The day the mechanic died, I was in the kitchen giving a dance performance to one of Ayefele’s songs in front of my cousin.
I heard my dad’s loud voice from upstairs. He was singing loudly as he usually did. Flakes and I rolled our eyes and shook our heads laughing at his untuned voice and resumed my show. We stopped abruptly a few seconds after. That wasn’t a song. He was lamenting.
“O God! O God why? O God why? Why?”
My heart sank and I ran upstairs jumping two steps at a time.
I met him in the prayer room. His eyes were red and wet with tears and he hid his face from me.
“Daddy what happened? What’s wrong?”
My mind raced and many thoughts entered my head. Did something happen to mum? Was his business okay? What could have happened to make daddy breakdown?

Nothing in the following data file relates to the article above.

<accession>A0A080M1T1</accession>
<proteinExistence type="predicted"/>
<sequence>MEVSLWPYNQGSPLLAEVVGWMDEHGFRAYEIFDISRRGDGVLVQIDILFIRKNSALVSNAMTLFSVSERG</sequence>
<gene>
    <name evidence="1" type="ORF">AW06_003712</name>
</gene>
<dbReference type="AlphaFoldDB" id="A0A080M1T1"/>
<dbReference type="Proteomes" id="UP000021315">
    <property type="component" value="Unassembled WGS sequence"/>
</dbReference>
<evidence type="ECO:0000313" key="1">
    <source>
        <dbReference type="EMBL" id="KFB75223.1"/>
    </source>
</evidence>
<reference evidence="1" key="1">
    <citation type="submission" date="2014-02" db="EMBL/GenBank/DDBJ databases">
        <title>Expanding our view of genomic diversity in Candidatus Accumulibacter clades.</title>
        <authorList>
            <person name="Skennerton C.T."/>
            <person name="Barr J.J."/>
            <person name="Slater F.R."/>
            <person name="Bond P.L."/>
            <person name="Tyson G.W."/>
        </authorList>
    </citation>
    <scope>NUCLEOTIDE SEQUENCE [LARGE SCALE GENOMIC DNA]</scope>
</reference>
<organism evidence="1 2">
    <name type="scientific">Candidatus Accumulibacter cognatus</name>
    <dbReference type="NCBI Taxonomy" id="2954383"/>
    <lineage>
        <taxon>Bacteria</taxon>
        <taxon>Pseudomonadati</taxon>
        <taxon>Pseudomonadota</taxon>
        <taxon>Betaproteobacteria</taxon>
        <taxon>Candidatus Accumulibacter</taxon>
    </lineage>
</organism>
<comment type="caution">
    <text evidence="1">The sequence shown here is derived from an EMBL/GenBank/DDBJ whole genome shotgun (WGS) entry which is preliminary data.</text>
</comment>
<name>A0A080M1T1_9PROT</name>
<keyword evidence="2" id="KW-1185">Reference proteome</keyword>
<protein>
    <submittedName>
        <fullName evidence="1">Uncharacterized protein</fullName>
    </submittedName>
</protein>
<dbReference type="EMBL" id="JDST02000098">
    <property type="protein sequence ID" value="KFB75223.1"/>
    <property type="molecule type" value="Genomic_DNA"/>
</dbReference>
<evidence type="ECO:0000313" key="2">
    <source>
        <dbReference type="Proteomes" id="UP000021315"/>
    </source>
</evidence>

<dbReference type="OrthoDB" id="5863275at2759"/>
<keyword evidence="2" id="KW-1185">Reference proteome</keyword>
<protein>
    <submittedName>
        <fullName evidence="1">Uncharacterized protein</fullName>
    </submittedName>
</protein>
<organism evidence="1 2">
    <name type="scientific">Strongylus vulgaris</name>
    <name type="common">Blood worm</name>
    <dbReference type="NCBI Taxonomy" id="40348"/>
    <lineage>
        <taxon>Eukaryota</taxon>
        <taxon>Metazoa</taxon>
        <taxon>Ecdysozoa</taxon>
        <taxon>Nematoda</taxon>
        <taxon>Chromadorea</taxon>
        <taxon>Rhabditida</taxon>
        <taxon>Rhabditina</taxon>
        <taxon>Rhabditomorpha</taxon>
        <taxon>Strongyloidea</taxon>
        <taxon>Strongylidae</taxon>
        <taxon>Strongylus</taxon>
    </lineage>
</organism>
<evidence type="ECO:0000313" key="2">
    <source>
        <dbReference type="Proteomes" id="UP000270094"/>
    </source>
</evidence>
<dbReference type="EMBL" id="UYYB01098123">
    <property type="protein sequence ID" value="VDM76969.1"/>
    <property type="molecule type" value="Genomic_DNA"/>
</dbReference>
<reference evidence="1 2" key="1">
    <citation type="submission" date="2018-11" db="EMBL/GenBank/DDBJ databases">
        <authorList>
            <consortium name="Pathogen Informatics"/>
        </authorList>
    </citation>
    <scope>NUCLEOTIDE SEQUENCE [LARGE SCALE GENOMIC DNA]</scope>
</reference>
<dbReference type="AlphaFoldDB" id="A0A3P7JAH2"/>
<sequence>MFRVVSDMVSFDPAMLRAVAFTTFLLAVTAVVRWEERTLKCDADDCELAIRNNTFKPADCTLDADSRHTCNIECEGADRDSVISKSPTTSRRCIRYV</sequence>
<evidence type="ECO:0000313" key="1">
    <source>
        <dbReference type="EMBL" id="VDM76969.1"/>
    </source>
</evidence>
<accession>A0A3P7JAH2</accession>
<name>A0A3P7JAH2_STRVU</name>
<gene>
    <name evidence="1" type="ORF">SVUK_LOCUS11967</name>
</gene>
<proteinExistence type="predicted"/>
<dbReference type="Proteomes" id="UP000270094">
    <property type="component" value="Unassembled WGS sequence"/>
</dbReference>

I probed some more before he looked up to me and broke the news – “Oluware is dead.” A cold shiver went down my spine.
You see, uncle Oluware was not just a mechanic to us. He was like family and there was not one week that passed that he didn’t come over. In fact, it was when he didn’t come over the last week that my mum figured something was wrong and reached out to him. He was terribly sick. He had adult measles and another sickness at the same time. But that’s not the point of my post.(more…)